The clinical diagnosis of HCM was made on the basis of the 2011 joint guidelines of the American College of Cardiology Foundation and the American Heart Association (2). In brief, the criterion was the presence of a nondilated and hypertrophied left ventricle on 2-dimensional echocardiography (wall thickness ≥13 mm) in the absence of another disease that could account for the hypertrophy. End-stage HCM was defined as a left ventricular (LV) ejection fraction <50% observed on by 2-dimensional echocardiography (10). HCM coexisting with hypertension was not excluded in this study. With the finding of at least 1 sarcomere gene mutation, we diagnosed HCM as genotype-positive, phenotype-negative preclinical HCM, even if ventricular hypertrophy was absent (11).
A standard 12-lead ECG was recorded at a paper speed of 25 mm/s with amplification of 10 mm/mV in all cases. The J-wave was defined as an elevation in the QRS-ST junction (J-point) of at least 0.1 mV in at least 2 contiguous inferior (II, III, and aVF) and/or lateral (I, aVL, and V6) leads (12). As previously reported (13), we classified J-wave morphology as a notching or slurring pattern. Notching was defined as a positive J deflection at the end of the QRS complex (Figure 2A), and slurring was defined as a slower terminal waveform transitioning from the QRS J-point to the ST-segment (Figure 2B). We classified ST-segment morphology after the J-point as horizontal or ascending (13,14). All ECGs were analyzed by 2 independent cardiologists (T.T., K.H.) who were blinded to the patients’ characteristics or outcome data.
All echocardiographic parameters were evaluated according to the guidelines of the American Society of Echocardiography (15). Standard 2-dimensional and M-mode echocardiography was performed using standard methods. LV end-diastolic and end-systolic dimensions were recorded from M-mode imaging obtained in the parasternal windows at the level of the mitral leaflet. LV ejection fraction was determined using the modified Simpson method. Left atrial diameter was recorded in the parasternal windows, and left atrial volume was measured by the Simpson method, by using 4-chamber and apical 2-chamber views at ventricular end-systole. LV wall thickness was measured in the end-diastolic phase by using 2-dimensional images at the level of the mitral valve and papillary muscles. Maximum wall thickness was defined as the greatest thickness within the chamber (16). Continuous wave Doppler imaging was used to measure maximal velocity across the LV outflow tract at rest and during a Valsalva maneuver. The pressure gradient was calculated using the simplified Bernoulli equation. A peak pressure gradient >30 mm Hg was regarded as LV outflow obstruction (17).
We defined cardiac events as follows: an occurrence of SCD; documentation of VF or sustained ventricular tachycardia (VT) in ECG monitoring, Holter recording, or telemetry data; or appropriate ICD therapy. SCD is an unexpected death from a cardiac cause occurring within 1 h of symptom onset or witnessed unexpected death. A family history of SCD means a history of SCD in 1 or more first-degree relatives younger than 40 years of age or SCD in a first-degree relative with confirmed HCM at any age (18). NSVT means 3 or more consecutive ventricular beats ≥100 beats/min with a duration ≤30 s. Appropriate ICD therapy refers to shock or antitachycardia pacing therapy for a response of VF or sustained VT. All interrogated ICD data were checked by cardiologists, who determined whether ICD therapies were appropriate. Follow-up for clinical endpoints was performed by review of outpatient or inpatient medical records in Kanazawa University Hospital and its affiliated hospitals, telemetry data from cardiac devices, and routine recorded ECGs until September 2016. We tracked an event of death or lethal arrhythmic event that occurred outside our hospital by telephone check to patients’ families or by finding remote monitoring systems installed in cardiac devices.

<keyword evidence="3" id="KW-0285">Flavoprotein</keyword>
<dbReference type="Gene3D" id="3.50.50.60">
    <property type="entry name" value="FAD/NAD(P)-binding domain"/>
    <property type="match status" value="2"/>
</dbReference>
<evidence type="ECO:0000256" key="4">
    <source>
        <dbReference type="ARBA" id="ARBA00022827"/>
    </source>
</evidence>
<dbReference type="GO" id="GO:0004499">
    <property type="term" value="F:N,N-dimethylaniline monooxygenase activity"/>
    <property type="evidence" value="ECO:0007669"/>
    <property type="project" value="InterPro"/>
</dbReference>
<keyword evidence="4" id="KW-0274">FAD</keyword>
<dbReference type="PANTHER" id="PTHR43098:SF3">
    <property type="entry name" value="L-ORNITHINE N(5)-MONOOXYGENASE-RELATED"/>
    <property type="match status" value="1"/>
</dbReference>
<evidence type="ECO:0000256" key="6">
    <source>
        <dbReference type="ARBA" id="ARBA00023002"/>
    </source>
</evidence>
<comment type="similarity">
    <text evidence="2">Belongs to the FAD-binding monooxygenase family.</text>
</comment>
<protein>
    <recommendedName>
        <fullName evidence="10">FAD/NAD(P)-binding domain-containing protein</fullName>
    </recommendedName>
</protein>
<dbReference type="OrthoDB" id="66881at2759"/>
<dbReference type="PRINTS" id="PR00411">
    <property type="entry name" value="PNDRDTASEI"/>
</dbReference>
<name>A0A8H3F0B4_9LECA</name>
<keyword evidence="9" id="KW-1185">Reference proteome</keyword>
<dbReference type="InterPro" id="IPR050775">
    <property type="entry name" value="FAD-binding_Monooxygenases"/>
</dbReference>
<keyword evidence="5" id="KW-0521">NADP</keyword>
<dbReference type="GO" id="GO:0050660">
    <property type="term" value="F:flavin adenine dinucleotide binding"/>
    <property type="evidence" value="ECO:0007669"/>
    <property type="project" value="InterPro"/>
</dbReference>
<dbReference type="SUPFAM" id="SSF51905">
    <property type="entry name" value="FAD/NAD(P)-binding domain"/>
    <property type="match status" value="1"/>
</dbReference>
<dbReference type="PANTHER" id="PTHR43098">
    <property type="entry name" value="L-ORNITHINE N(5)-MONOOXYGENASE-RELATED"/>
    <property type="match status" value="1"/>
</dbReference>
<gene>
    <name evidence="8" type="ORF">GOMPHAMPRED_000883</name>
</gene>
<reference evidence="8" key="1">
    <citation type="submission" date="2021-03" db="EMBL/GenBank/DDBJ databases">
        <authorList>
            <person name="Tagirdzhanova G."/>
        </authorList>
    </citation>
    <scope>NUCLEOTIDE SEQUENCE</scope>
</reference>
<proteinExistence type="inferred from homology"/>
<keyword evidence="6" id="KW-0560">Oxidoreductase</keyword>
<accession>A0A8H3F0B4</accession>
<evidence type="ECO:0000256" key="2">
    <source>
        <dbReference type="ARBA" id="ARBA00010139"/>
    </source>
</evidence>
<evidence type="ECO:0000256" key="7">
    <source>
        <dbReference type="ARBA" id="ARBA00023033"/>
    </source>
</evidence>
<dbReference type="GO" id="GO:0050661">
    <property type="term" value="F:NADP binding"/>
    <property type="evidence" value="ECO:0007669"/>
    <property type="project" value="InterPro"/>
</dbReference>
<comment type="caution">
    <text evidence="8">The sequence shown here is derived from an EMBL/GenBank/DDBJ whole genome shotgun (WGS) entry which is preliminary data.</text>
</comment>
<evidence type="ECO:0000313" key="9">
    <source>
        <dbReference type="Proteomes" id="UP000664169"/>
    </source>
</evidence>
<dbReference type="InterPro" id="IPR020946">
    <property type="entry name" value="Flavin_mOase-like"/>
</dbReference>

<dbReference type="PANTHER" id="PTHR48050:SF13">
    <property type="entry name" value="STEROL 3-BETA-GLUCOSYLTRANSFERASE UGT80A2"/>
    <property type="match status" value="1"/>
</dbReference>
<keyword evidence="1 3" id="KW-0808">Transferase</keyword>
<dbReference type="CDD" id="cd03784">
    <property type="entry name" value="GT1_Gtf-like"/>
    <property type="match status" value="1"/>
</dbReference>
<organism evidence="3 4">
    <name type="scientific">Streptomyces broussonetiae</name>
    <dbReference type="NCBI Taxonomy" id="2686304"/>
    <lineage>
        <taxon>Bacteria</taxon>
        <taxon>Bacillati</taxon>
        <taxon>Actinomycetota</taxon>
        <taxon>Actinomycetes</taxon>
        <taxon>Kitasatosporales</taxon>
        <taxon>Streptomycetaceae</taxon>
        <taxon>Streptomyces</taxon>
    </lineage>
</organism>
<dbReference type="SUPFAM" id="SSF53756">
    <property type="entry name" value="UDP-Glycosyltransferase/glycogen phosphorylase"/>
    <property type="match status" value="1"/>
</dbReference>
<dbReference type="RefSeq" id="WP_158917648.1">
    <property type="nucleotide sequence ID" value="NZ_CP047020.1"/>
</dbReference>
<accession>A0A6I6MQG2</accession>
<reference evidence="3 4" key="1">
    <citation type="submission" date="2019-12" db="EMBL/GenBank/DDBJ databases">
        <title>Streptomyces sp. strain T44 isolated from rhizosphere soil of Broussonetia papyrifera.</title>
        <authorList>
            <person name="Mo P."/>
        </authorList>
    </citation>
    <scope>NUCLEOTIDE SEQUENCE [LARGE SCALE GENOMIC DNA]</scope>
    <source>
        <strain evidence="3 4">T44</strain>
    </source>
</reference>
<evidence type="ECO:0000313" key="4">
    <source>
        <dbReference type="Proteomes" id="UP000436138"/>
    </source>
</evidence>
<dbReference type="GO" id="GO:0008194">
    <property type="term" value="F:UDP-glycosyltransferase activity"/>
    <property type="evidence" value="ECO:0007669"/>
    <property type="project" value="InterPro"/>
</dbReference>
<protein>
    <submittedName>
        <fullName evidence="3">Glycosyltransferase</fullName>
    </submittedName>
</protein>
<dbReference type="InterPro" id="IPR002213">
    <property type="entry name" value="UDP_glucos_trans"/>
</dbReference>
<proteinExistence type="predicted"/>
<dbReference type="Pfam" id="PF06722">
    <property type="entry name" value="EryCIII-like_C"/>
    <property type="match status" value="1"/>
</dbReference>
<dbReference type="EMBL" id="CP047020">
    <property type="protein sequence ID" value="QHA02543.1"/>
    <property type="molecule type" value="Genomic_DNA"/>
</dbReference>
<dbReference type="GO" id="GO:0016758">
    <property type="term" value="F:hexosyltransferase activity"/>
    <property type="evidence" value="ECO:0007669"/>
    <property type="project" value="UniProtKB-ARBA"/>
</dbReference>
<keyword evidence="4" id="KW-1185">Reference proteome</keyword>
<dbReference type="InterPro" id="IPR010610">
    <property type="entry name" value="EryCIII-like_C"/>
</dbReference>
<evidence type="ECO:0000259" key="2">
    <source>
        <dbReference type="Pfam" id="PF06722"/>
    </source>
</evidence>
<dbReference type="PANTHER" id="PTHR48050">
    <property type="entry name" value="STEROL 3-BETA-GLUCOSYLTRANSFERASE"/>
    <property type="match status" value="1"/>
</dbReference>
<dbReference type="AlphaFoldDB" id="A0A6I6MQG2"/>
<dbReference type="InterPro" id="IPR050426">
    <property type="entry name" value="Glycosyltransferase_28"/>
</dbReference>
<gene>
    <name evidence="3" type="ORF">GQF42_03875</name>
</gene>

Continuous variables were compared using the Student t test for paired data. Categorical variables were compared using the Fisher exact test. Adjusted hazard ratios (HRs) and corresponding 95% confidence intervals (CIs) of each variables associated with cardiac events were calculated by a Cox proportional hazards model. To investigate differences between groups in the cumulative ratio for cardiac events, the occurrence of cardiac events was presented using Kaplan-Meier cumulative survival curves and compared using the log-rank test. A p value of <0.05 was considered statistically significant. We also used net reclassification improvement (NRI, continuous method), and integrated discrimination improvement (IDI) to compare the modified risk model including the presence of J waves with the conventional risk model. All statistical analyses were performed using JMP Pro software version 11 (SAS Institute, Cary, North Carolina), or R version 3.3.1 (The R Foundation, Vienna, Austria).
Baseline characteristics are shown in Table 1. We evaluated consecutive 338 patients with HCM in this study. A total of 207 patients (61%) were male, and the mean age was 62 ± 17 years. A total of 39 patients (11.5%) had a family history of SCD, and 32 (9.5%) patients had unexplained syncope. NSVT was documented in 94 (27.8%) patients, and atrial fibrillation (paroxysmal, persistent, or permanent) was noted in 98 (29.0%) patients at baseline. A total of 37 patients (10.9%) had ICD implantation. From the echocardiographic data, extreme LV hypertrophy (≥30 mm) was seen in only 8 (2.4%) patients, LV ejection fraction was 67.0 ± 12.1%, and LV outflow obstruction was found in 56 (16.6%) patients. We then compared patients with HCM by the presence or absence of J waves (Table 1). There were no significant differences in patients’ characteristics and electrocardiographic and echocardiographic parameters at baseline between them.